By Sarah Shearman
LONDON, Feb 24 (Thomson Reuters Foundation) — The family of Grace Millane, the 22-year-old British backpacker murdered in New Zealand, has inspired a worldwide campaign to donate handbags full of toiletries for women fleeing domestic violence.
The 'Love Grace X' project started as a local initiative to support a women's refuge in Essex, where Millane was from, but has spread globally, with volunteers using Facebook and Instagram to organise collections.
The family's initial target of 50 handbags has been hugely surpassed, with more than 1,500 distributed in Britain, New Zealand, the United States, and Canada to help women facing exclusion from jobs after having to leave their homes.
"It's incredibly cathartic," Millane's cousin Hannah O'Callaghan told the Thomson Reuters Foundation by email. "It has got everybody in the family involved, coming together ... and it's allowing us to make something positive from our negative."
"Everyone has heard of [Grace's death] so if we can use that platform to raise awareness of the problem of male violence and sexual abuse and domestic abuse, then we will do what we can," she said.
The Project, a New Zealand current affairs television show, has launched a nationwide appeal for handbags, while the Bank of New Zealand has announced that its 152 branches will serve as drop off points for bags and toiletries.
Last week the 28-year-old man who murdered Millane was given a life sentence with a minimum of 17 years behind bars.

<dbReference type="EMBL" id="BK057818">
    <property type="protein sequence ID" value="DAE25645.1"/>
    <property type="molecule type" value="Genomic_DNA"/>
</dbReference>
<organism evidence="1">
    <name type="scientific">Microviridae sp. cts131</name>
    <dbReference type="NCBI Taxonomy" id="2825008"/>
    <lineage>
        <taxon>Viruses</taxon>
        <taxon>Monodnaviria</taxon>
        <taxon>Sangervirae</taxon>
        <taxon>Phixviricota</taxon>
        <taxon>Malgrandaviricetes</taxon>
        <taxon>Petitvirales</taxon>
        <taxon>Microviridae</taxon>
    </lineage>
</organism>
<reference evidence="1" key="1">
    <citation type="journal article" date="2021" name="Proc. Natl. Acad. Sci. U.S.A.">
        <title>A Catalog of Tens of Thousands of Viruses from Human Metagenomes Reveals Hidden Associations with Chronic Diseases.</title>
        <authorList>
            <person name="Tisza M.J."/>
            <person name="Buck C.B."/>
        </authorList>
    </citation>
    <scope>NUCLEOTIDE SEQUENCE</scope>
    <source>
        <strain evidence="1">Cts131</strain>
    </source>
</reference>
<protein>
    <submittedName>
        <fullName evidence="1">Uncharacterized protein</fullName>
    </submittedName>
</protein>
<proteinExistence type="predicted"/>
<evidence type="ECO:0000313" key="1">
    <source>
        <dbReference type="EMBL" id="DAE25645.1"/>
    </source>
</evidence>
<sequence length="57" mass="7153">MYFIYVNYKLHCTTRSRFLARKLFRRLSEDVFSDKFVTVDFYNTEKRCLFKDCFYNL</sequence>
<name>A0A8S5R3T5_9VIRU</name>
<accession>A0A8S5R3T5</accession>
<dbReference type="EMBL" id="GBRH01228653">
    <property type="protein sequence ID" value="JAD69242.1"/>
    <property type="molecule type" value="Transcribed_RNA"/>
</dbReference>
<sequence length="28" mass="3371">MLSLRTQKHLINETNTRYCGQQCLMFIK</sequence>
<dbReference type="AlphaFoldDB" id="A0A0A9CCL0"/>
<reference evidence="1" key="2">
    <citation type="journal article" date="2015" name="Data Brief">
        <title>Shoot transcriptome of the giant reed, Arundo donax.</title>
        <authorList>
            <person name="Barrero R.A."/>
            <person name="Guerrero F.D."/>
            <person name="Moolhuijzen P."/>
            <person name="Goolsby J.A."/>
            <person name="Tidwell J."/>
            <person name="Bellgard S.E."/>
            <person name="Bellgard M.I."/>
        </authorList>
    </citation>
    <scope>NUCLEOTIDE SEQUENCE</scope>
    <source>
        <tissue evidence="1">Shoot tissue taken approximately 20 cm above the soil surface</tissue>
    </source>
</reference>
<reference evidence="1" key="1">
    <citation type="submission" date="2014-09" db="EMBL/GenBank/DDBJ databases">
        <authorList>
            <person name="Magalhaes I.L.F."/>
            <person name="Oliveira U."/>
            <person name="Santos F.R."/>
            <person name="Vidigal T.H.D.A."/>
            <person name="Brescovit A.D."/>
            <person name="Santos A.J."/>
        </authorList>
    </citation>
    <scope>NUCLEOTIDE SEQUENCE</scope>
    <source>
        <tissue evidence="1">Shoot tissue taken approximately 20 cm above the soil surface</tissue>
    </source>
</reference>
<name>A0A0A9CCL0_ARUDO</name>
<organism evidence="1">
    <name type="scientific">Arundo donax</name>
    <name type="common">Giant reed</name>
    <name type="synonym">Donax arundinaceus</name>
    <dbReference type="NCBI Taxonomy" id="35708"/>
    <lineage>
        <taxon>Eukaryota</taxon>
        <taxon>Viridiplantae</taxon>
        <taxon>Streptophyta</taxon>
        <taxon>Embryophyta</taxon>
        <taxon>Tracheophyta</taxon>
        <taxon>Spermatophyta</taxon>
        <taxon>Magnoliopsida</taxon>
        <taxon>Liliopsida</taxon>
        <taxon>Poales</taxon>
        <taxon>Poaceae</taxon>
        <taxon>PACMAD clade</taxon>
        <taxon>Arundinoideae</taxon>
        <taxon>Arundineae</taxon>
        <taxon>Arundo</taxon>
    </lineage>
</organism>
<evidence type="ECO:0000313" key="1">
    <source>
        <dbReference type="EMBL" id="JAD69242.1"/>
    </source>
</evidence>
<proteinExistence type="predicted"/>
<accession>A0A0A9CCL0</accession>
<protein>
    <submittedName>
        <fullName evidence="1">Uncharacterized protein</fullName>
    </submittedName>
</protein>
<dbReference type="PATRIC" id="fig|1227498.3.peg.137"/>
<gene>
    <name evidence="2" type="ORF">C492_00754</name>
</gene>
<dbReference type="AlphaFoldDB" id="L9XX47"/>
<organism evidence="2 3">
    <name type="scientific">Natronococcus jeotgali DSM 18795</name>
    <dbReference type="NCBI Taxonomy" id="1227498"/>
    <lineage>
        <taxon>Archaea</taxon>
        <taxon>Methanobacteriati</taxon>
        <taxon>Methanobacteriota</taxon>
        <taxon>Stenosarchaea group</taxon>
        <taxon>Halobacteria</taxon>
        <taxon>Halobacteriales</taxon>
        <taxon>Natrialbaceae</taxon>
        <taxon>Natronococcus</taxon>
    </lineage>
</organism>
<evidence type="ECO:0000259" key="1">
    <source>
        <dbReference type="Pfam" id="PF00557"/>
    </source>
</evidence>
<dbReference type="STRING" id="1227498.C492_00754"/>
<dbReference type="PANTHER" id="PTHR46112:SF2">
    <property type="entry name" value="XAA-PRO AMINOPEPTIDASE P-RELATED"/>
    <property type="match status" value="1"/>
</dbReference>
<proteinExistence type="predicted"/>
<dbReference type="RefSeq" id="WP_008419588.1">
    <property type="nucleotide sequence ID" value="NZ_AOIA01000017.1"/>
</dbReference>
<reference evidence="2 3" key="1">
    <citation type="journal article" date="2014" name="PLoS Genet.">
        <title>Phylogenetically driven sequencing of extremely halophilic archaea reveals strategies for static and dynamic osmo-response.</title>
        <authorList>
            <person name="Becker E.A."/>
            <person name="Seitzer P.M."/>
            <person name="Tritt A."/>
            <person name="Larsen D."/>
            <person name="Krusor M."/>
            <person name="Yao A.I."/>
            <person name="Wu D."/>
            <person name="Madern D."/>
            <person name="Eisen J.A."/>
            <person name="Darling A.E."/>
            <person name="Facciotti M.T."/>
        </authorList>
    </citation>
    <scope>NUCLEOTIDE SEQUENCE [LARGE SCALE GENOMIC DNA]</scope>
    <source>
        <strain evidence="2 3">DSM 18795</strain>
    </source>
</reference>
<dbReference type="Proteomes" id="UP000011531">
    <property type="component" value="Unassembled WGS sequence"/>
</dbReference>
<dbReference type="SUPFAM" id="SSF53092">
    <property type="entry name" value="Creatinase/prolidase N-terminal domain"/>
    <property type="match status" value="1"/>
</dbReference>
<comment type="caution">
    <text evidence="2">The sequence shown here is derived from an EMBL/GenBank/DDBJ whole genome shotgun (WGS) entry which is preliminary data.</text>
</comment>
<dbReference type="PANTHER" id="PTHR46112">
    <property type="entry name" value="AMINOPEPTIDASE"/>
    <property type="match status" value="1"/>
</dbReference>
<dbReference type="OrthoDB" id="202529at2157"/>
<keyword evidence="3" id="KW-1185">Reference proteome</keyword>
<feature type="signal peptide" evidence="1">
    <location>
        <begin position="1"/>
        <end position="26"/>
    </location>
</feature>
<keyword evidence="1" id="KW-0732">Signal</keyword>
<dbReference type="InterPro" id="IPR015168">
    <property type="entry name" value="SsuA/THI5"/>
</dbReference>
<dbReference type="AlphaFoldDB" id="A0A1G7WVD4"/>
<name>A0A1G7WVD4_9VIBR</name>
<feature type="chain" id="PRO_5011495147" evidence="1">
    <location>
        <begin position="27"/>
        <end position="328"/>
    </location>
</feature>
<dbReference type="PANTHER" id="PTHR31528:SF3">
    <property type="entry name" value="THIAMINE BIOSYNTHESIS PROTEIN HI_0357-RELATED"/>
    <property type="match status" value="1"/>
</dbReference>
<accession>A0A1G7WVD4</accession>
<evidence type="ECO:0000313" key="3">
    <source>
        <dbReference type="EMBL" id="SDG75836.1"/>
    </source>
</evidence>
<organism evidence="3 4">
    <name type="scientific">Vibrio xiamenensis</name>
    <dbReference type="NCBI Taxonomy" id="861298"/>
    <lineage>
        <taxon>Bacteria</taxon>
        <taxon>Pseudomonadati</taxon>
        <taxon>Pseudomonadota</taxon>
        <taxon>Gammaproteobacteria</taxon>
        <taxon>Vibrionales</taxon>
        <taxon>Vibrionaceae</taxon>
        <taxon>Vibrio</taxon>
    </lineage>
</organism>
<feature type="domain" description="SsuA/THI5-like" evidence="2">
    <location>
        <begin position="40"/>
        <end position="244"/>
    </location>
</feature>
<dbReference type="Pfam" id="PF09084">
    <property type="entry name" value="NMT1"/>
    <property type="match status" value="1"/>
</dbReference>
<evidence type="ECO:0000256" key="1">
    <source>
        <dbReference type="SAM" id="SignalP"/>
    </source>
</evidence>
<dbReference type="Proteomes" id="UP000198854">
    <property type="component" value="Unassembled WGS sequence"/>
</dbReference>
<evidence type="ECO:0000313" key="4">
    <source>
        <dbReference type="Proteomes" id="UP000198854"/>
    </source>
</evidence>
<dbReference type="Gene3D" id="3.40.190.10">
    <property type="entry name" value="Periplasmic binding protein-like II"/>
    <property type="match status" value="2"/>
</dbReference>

"I'm glad he was sentenced and can't do it to anyone else, but we still lost Grace, we've got a life sentence ... it's changed our family forever," said O'Callaghan.
The family wanted to do something to help women in Millane's memory and got the idea about handbags from a social media post about filling bags with toiletries for homeless people.
Each one is packed with essential items such as toothpaste and shampoo as well as some luxuries including perfume and jewellery and has a gift tag with a supportive message and the project's name 'Love Grace X'.
The family has received hundreds of messages about the project since the sentencing, including from victims and companies looking to run appeals, said O'Callaghan.
Given the how widely the campaign has spread, the family is considering turning it into a charity or foundation, which could include other support services, such as teaching about domestic violence in schools.
O'Callaghan added: "It really is overwhelming as a family that this many people want to support us."
(Reporting by Sarah Shearman @Shearmans, Editing by Claire Cozens. Please credit the Thomson Reuters Foundation, the charitable arm of Thomson Reuters, that covers humanitarian news, women's and LGBT+ rights, human trafficking and slavery, property rights, social innovation, resilience and climate change. Visit http://news.trust.org to see more stories)